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Figure 5. Resting-state functional connectivity of the default mode network.

Black circles highlight the approximate anatomical placement of the posterior cingulate cortex ‘seed’ regions of interest that were defined for this analysis.

https://doi.org/10.1371/journal.pone.0022964.g005

Discussion

Our results can be summarized as two primary observations: Firstly, supporting initial predictions, increases in task demand were found to consistently modulate the regional anatomy of DMN deactivation. This observation was perhaps most apparent for the posterior cingulate cortex, whose deactivation extended anterior to the mid-cingulate cortex with increases in task demand. Secondly, increased task demand led to additional deactivation of “non-DMN regions”, most notably, the posterior insular and surrounding cortex. Both observations appeared to generalize well across the distinct task scenarios. As additional findings, deactivation of the posterior-to-mid insular cortex was found discriminate low from high performing subjects on the Stroop task, further supporting a link between this region and experienced task demand, while a supplementary functional connectivity analysis did not implicate the posterior insular cortex as part of the default mode network under resting-state conditions.

Only a marginal degree of selectivity was observed between the two tasks and their corresponding patterns of deactivation. As highlighted in Figure 1, performance of the Stroop task, overall, led to more pronounced deactivation when compared to the face matching task. This difference is likely to reflect the added cognitive demand associated with this task (i.e., fast self-paced responding), which presumably enhances deactivations by minimizing the potential occurrence of task-independent thoughts during task blocks [17], although this was not specifically evaluated. A second difference between the tasks was observed with regards to the deactivation of the amygdala-hippocampal region. These regions are robustly activated by the face matching task together with other characteristic regions (e.g., fusiform gyrus; [28]), and as such were not expected to show significant deactivation. While this expectation was met, these regions were found to robustly deactivate during Stroop task performance, particularly at high task demand levels. This finding would appear to depend on the specific characteristics of this task version, as the deactivation of these regions has not typically been observed with other related ‘high level’ cognitive tasks [4], [5], [8].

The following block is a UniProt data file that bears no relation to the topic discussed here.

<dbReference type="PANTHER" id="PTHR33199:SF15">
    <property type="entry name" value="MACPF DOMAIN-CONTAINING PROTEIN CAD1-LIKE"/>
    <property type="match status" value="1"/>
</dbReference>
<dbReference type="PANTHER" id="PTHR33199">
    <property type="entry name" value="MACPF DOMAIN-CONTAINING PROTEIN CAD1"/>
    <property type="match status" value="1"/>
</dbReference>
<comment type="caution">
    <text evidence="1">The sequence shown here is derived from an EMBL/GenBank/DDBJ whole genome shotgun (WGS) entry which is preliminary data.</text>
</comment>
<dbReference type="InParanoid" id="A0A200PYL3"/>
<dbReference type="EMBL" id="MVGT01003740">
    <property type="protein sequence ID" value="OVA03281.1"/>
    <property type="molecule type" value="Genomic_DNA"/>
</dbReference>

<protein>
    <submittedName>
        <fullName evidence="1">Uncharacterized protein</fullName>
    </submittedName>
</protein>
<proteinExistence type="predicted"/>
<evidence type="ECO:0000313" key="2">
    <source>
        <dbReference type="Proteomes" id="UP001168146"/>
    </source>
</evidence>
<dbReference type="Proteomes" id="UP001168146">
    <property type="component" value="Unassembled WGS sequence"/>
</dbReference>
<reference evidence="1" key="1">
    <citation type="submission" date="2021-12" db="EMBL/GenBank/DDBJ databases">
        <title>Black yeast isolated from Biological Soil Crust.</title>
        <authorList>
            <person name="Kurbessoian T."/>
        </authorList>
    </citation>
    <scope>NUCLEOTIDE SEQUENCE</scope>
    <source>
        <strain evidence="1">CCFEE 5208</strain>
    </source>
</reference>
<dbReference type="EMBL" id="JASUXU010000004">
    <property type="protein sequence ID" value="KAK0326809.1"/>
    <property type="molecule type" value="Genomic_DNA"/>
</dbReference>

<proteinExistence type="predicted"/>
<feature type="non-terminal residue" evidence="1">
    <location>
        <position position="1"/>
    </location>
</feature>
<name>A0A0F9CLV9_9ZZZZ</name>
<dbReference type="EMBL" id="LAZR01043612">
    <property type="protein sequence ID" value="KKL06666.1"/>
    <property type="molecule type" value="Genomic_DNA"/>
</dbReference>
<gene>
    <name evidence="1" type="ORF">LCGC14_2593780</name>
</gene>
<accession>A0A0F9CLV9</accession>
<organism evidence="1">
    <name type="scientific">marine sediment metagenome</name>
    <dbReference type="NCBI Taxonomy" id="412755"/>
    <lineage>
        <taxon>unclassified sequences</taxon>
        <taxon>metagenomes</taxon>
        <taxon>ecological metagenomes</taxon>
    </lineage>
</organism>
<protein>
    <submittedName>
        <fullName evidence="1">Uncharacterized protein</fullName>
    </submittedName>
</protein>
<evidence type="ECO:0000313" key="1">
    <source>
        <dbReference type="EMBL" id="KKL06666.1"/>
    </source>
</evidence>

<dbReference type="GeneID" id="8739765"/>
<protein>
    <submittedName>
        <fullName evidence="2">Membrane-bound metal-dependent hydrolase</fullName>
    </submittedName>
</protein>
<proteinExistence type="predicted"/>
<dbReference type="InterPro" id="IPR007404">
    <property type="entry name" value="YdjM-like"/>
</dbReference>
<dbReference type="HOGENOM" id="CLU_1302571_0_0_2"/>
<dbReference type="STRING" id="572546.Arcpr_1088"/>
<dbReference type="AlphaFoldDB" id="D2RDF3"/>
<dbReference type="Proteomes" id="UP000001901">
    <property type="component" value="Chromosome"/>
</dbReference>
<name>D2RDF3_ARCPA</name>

Accounting for such differences, the anatomy of deactivations was mostly overlapping between the two tasks and across the distinct contrasts. Figure 1 highlights all deactivations from rest, which globally reproduced the characteristic anatomy of the DMN. Figure 2 highlights the brain regions that demonstrated a specific increase in deactivation when contrasting each task's low and high demand conditions to map the specific correlates of increased task demand. This contrast revealed a distinct pattern of deactivation encompassing the dorsal posterior cingulate cortex extending to mid-cingulate cortex, the ventral medial frontal cortex and the posterior insular and surrounding cortex. While the deactivation of DMN regions has been linked to task demands in past studies [21], [22], [36], our results indicate that such modulation influences the precise anatomy of regional deactivations, as seen with the posterior cingulate cortex, and extends to non-DMN regions, particularly, the posterior insular cortex.

While deactivations of the dorsal posterior to mid cingulate cortex and ventral medial frontal cortex would be considered to represent the DMN as currently conceptualized, the same cannot be said for the posterior insular cortex. This distinction is perhaps best highlighted by resting-state functional connectivity studies, which have become a conventional approach for mapping the functional anatomy of the DMN. These studies, when either adopting a region-of-interest or whole brain approach, do not implicate the posterior insular cortex as a common functional component the DMN [5], [17], [32], [33], [37]. We confirmed this observation in the current work by performing an independent resting-state analysis of the DMN centered on the posterior cingulate cortex, which failed to define significant functional connectivity with the posterior insular or surrounding cortex (Fig. 5). This finding is in close agreement with recent detailed studies of posterior insular cortex functional connectivity based on resting-state fMRI [38], [39], [40].